U.S. state names are hardly original. Americans, after all, took most of them from indigenous tribes, European languages, and British royals. But ever since the 50 states dubbed themselves, their names have cropped up in bizarre ways around the globe. From an Argentine pizza chain named after Kentucky to a Bulgarian quiz show called Nevada, the names of American states have popped up in some wacky places. Here are 10 of them.

1. TOAST HAWAII // GERMANY

In Germany, Hawaii was the name given to a Cold War era attempt at exotic cuisine: a slice of toast topped with ham, canned pineapple, processed cheese, and, in some iterations, a maraschino cherry. Originally, Toast Hawaii was a take on the American grilled spamwich, which U.S. soldiers ate while stationed in Germany. During the 1950s, TV chef Clemens Wilmenrod made the dish live on West German TV, cementing its place in the national cuisine for generations. Today, according to German bloggers, Toast Hawaii is considered “a modern classic that has just about nothing to do with the typical German cuisine, but is still inseparably connected to it.”

2. PIZZERIA KENTUCKY // ARGENTINA

In Argentina, Kentucky is the name of the country’s biggest pizza chain. In 1942, a group of former soccer players in Buenos Aires had a lucky day at the horse track. They used their winnings to open a pizza place, and named it Kentucky, after the Kentucky Derby. Since then, they’ve opened nearly 50 additional locations, fed Diego Maradona, and confused countless American tourists.

3. ALASKA MILK CORPORATION // PHILIPPINES

Lava via Flickr

In the Philippines, Alaska is the name of a corporate dairy empire with a mission to “raise milk consumption levels in the country” and “bring health to every child in every Filipino home.” The company also owns the Alaska Aces, the second winningest team in Philippine Basketball Association history, with 14 championship titles since they joined the league in 1986. As it turns out, the Alaska brand took its name not from the U.S. state but from a contraction of the Tagalog words alas and ka, meaning "You're an ace!"

4. MAINE SOFT DRINKS // NORTHERN IRELAND

In Northern Ireland, Maine is a soft drink company known for its fleet of distinctive blue-green trucks that have delivered soda to families door-to-door for six decades. Their classic flavors include Sarsaparilla, Scottish Kola, and Pineappleade. Not as popular? “Smak," which anti-drug activists protested in Scotland in 1998, arguing that it trivialized heroin addiction at a time when roughly 350,000 UK residents were using the drug.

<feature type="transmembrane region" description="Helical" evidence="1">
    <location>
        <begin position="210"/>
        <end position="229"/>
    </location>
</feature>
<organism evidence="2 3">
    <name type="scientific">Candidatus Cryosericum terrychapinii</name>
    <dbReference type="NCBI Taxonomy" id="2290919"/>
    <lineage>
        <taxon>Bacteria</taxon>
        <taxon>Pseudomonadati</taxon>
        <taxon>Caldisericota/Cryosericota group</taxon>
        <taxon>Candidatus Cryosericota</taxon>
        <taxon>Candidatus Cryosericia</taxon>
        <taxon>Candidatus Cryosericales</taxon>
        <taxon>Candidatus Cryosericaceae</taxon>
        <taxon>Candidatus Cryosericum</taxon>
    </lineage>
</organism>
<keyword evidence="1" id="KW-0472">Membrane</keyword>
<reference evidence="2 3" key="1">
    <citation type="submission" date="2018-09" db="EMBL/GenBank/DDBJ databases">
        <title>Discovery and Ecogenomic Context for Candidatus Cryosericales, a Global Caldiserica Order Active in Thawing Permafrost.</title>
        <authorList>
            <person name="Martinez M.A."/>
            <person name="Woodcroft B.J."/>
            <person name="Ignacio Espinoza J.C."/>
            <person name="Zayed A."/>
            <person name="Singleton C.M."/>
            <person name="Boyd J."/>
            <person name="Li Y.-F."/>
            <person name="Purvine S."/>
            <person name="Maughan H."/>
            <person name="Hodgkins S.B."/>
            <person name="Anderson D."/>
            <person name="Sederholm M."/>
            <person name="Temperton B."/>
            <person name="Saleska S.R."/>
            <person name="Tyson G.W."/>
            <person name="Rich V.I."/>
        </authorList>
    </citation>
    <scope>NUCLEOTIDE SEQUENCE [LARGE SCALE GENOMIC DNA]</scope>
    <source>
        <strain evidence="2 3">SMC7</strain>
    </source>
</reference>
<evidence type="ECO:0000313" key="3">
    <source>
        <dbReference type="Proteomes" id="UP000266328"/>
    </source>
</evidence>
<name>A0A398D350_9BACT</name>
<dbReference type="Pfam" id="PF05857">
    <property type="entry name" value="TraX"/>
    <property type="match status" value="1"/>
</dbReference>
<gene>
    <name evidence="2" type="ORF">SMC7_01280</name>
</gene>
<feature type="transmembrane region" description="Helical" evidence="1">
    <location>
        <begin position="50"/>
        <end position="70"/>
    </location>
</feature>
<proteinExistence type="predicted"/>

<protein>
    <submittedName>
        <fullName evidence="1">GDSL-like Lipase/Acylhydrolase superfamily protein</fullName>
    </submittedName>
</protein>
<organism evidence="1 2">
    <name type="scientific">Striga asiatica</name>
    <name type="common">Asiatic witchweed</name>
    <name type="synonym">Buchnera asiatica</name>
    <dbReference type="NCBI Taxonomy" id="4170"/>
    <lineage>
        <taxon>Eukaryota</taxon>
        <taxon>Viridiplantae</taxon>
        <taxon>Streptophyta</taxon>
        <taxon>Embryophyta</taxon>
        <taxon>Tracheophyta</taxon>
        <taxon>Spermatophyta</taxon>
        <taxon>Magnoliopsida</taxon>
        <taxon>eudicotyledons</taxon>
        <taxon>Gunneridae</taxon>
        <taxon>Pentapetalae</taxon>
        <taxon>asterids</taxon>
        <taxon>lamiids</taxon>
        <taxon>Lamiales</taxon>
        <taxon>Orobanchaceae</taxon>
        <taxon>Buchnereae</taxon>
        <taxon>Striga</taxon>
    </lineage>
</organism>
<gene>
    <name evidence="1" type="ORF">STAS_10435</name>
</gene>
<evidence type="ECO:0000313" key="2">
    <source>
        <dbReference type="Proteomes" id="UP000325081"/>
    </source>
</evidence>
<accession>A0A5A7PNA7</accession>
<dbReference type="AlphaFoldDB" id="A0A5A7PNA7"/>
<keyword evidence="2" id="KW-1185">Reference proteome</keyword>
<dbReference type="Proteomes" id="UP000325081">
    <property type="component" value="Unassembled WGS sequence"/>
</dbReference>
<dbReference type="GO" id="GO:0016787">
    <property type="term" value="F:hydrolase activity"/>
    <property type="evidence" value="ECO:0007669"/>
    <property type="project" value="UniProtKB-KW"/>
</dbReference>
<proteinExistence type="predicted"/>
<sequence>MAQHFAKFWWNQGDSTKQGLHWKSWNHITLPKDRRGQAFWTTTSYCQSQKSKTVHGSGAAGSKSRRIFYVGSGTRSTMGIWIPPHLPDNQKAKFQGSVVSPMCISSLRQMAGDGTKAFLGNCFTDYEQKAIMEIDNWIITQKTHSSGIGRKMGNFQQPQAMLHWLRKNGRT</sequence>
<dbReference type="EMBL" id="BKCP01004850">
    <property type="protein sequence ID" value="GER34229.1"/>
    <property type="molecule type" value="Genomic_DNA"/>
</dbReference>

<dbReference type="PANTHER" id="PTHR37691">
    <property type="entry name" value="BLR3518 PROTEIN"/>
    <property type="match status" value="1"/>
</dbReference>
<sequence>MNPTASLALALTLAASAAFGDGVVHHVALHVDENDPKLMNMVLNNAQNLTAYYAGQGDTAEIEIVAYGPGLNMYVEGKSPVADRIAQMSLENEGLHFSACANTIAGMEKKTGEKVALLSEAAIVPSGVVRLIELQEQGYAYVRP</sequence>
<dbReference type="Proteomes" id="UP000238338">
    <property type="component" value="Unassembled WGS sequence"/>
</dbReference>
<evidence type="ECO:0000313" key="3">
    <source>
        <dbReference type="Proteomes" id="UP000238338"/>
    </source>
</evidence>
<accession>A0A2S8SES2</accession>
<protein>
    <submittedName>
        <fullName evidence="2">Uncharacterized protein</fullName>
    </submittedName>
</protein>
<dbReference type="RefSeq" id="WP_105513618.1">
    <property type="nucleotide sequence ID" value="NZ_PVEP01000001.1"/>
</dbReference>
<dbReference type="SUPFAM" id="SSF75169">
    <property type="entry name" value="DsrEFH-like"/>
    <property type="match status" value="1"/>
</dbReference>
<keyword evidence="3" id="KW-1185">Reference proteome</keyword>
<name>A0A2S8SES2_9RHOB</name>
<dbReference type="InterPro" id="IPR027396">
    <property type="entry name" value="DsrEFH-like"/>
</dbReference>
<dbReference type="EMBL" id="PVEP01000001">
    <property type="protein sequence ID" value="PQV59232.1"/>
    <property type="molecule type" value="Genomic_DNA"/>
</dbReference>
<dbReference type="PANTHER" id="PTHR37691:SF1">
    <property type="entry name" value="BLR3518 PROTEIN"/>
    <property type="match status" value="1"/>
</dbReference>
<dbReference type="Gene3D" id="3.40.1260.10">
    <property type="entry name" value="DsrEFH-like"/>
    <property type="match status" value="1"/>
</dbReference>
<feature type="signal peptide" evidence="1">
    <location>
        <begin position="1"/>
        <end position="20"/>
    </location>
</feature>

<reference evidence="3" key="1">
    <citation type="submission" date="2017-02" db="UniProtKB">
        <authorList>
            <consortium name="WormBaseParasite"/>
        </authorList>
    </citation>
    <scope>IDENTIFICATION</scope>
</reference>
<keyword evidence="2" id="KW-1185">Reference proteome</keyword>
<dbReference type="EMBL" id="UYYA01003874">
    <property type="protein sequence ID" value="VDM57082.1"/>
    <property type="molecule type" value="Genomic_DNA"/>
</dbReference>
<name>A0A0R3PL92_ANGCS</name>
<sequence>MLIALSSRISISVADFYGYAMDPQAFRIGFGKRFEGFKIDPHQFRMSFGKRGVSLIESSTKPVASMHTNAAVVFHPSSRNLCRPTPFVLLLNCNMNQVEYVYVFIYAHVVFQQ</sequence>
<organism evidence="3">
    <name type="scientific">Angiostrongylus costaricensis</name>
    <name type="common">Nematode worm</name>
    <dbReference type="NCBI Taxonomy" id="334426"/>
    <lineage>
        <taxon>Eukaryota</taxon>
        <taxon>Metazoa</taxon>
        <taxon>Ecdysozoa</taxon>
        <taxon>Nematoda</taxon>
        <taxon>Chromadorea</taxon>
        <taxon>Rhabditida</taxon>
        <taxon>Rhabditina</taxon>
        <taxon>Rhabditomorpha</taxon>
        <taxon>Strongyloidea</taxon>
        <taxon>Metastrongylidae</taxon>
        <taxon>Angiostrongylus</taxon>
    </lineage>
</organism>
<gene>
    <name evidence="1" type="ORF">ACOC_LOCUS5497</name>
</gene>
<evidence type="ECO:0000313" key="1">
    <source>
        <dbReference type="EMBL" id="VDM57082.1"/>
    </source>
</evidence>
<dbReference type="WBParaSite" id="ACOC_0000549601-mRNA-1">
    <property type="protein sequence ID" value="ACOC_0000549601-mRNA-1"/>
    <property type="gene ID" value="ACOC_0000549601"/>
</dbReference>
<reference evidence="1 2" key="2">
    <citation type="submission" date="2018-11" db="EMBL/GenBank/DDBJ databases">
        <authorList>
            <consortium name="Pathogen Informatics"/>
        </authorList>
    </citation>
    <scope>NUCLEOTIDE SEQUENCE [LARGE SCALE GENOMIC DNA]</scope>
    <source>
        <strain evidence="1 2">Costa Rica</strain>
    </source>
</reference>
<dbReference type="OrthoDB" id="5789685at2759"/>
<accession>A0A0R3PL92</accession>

5. YUGO FLORIDA // YUGOSLAVIA

In the former Yugoslavia, Florida was the name of a five-door hatchback produced by automaker Zastava from 1987 until 2008. The model was "the most advanced and independently engineered automobile" the Serbian manufacturer produced before refocusing on arms sales [PDF], and was named "Florida" to celebrate the success of the Yugo in the U.S. In a history of the Yugo, author Jason Vulc says that the Florida was born when Zastava engineers bought a Hyundai Excel, took it apart to study its design, then lost some of the parts and couldn't put it back together again. "To their credit, the Yugoslavs did succeed in building a second car," Vulc wrote, "not a good car, mind you, but a viable car nonetheless." The squat, sensible family car saw the fall of the Soviet Union and the dissolution of the Yugoslav State, but sadly did not outlast the Great Recession. The Florida lives on, however, and is still popular with vintage car lovers for being “very functional, universally and highly applicable” and for its “lower medium class” price point, according to one fan page.

6. SUPERSHOW NEVADA // BULGARIA

Supershow Nevada, the first major Bulgarian TV quiz show, aired in the ‘90s, before being renamed and eventually canceled in 2001. Since the show was co-sponsored by Moto-Pfohe, the Bulgarian representative of the Ford Motor Company, the grand prize was a Ford car. In the final round, contestants spun a giant wheel in the hope of getting a chance to win the car. Even at the time, the game show was described as “little more than an extended advert for car dealer Moto-Pfohe.”

7. LOUISIANA MUSEUM OF MODERN ART // DENMARK

In Denmark, Louisiana is the name of an internationally renowned art museum. Formerly a seaside villa built by a Dane named Alexander Brun, it was converted to a museum that houses works from Pablo Picasso, Jean Dubuffet, and Louise Bourgeois among others. Perhaps unsurprisingly, it isn’t named after the state of Louisiana, but in honor of Brun’s three wives—each of whom was named Louise.

8. "THAT’S SO TEXAS" // NORWAY

In Norway, Texas is slang for crazy. For example, one Norwegian soccer manager described the atmosphere at a rivalry match between the Blackburn Rovers and the Burnley Clarets as “totally Texas.” The idiom comes from Texas’s association with the Wild West and cowboys that were featured in Norwegian films and literature.

9. MARYLAND COOKIES // UNITED KINGDOM

“Maryland” is one of the UK’s best-selling cookie brands. According to the company’s website, the British Maryland nabbed its cookie recipe from the U.S. in 1956, and has been selling whimsically named Big and Chunky snack packs, Gooeys, and Snapjacks ever since. They claim that if you took every Maryland cookie baked in a year and laid them end to end, the cookies would wrap around the equator 1.5 times.

10. THE TOWN OF VIRGINIA // LIBERIA

In addition to being a U.S. state, Virginia is also the name of a suburb of Monrovia, Liberia’s capital city. The Liberian Virginia was originally a settlement colonized largely by freed slaves and freeborn Black settlers from the U.S. state of Virginia. It was the birthplace of Angie Brooks, the first female African president of the UN General Assembly.